Might it be possible to tease a narrative out of just one letter? A single characterone would have—protagonist perhaps. If not a majuscule, a miniscule character, one who could at least play a minor supporting role in a drama to which our imagination might supply the rest. Conley continues, I imagined some sort of gritty retelling of Nathaniel Hawthornes novel The Scarlet Letter, where a bloody letter A serves as the only scrap of evidence to unravel a seedy tale of adultery, heartbreak, and murder.If Craig Conley could come up with thousands of meanings for the 26 letters of the alphabet, whos to say how many stories might not be condensed into any one of those letters?

It was with such silly thoughts in my mind that I happened across a story by Hamao Shirō’s good friend Edogawa Ranpo. The story is titled Monogram” (モノグラム) and Ranpo wrote it in 1926. As the title suggests, Monogramis a story about letters in their singularity. And although the story is written using many more than one letter, a close reading of Ranpos text shows that it has quite a lot to say about how one might, or might not, spin a tale out of a single letter.” ...

[Link to pdf.]

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The Right Word – July 17, 2019 (permalink)

We're delighted that Lacey Echols called our One-Letter Words: A Dictionary "fool-proof," a "saving grace," "extremely educational, entertaining, and useful."  Here's a snippet from the article "My Visit to Grant's Tome" (Word Ways), in which our dictionary is put to the test:
I wanted to find all one-letter, two-letter, three-letter, etc. words in any given word.  There was one problem.  Even though I have a fairly large vocabulary, I do not know many words which are one-letter words.  Ask me to identify three- and four-letter words, and I am at ease.  One letter?  The only common single letter words are 'a' and 'I'!  However, I was fortunate to hear about a book which could be my saving grace, One-Letter Words: A Dictionary, by Craig Conley.  I felt my confidence begin to soar because with the help of this dictionary I should easily be able to count all one-letter words in any given word, or could I?  Being a bit of a skeptic, I tested my skill with the word 'ait.'  'I' and 'a' are legitimate, but what about 't'?  Sure enough, Mr. Conley provides 58 instances in which 't' is used as a word.  As an example, 'it suits you to a T' uses 't' as a word.  Hallelujah!  But 'ait' is a fairly simple word.  What about 'Mozambique'?  I feel a time-consuming project ahead.  Actually, the dictionary is fool-proof.  There are thirty-five examples using the word 'z' and even twenty-seven examples of the word 'q'. ... I found [Conley's dictionary and Jeff Grant's Concise Dictionary of 2 Letter Words] to be extremely educational, entertaining, and useful for a novice word counter.  Maybe if I never let anyone use these books, I will be able to win all games which include identifying actual words in any given word.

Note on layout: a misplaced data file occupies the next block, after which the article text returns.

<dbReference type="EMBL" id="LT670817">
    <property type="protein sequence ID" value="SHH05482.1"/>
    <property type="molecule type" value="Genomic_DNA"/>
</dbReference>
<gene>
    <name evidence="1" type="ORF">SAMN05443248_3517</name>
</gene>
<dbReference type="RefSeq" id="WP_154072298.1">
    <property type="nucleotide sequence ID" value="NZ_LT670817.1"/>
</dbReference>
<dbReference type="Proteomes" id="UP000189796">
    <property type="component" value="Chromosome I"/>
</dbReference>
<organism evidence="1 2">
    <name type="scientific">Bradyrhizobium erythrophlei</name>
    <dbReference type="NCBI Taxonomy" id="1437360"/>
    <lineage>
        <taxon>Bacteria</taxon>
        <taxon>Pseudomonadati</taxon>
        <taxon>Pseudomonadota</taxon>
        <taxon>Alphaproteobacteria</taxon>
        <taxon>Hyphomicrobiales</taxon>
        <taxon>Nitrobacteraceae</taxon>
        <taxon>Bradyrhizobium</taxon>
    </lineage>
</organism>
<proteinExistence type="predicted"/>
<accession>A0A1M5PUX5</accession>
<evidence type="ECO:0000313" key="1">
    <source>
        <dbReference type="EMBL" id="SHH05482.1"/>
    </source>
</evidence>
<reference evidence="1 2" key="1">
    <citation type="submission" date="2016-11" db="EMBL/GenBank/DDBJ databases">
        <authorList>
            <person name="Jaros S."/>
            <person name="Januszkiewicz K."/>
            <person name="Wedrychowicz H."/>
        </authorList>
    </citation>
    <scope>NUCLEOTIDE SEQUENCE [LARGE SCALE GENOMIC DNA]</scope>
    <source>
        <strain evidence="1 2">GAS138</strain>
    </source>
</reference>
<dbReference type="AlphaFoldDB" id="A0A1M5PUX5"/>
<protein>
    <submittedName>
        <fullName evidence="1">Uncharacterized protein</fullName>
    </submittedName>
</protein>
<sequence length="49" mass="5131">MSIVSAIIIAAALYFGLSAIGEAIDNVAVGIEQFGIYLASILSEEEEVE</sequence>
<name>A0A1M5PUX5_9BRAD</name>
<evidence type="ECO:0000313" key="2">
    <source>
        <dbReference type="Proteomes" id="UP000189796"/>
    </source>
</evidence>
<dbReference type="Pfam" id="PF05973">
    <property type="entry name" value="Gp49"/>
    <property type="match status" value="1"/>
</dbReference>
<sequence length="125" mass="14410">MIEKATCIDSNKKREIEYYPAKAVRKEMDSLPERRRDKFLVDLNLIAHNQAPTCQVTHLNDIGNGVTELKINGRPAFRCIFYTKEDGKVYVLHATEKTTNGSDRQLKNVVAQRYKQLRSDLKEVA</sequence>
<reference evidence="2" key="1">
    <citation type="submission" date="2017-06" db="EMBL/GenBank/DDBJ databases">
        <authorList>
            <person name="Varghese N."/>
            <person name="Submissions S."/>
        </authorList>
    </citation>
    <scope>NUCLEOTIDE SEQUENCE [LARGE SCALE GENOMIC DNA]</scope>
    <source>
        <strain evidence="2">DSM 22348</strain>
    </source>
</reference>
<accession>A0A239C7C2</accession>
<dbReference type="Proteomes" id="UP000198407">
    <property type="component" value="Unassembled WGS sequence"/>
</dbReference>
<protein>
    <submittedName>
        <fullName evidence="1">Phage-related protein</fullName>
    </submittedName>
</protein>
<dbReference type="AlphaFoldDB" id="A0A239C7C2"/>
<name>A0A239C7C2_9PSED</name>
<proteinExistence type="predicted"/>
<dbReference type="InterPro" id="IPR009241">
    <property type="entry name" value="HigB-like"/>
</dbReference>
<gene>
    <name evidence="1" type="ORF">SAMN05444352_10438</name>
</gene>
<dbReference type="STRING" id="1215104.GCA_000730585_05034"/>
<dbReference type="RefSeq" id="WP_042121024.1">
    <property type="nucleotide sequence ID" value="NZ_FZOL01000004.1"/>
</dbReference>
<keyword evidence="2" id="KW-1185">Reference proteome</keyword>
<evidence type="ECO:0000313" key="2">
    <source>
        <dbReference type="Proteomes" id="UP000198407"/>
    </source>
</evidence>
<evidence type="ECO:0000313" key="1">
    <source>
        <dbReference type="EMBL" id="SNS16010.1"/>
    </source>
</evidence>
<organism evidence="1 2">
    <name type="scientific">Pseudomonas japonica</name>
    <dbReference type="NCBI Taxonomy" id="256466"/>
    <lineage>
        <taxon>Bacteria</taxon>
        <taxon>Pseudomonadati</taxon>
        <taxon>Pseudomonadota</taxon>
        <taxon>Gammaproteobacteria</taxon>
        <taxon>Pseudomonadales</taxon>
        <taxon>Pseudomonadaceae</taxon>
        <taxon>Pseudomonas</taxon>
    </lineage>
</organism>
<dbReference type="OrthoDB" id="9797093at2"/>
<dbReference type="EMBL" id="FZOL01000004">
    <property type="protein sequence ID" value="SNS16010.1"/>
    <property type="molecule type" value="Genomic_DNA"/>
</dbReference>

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Go Out in a Blaze of Glory – May 5, 2019 (permalink)

We're thankful for this 5-star review of the One-Letter Words Quiz Deck over at Amazon:
"Craig Conley is a genius and these are wonderful. Learning these pieces of knowledge will make you more interesting at parties and attractive."

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Go Out in a Blaze of Glory – May 4, 2019 (permalink)

Previously, while staying in a Los Angeles hotel casita, we were surprised to find our dictionary of one-letter words sitting atop a Red Letter Teacher's Edition Bible.  
(Is it an ironic pairing of a best-seller with a non-starter?  Or is it a visual joke, like "Alpha[bet] and Omega?)  We recall Jasper Fforde's The Eyre Affair (with its charming, time-bending solution to the true authorship of the Shakespeare plays) in which a motel drawer features a Gideon Bible, the teachings of Buddha, Thoughts Of St. Zvlkxand the complete works of the Bard (among other things).
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Go Out in a Blaze of Glory – April 29, 2019 (permalink)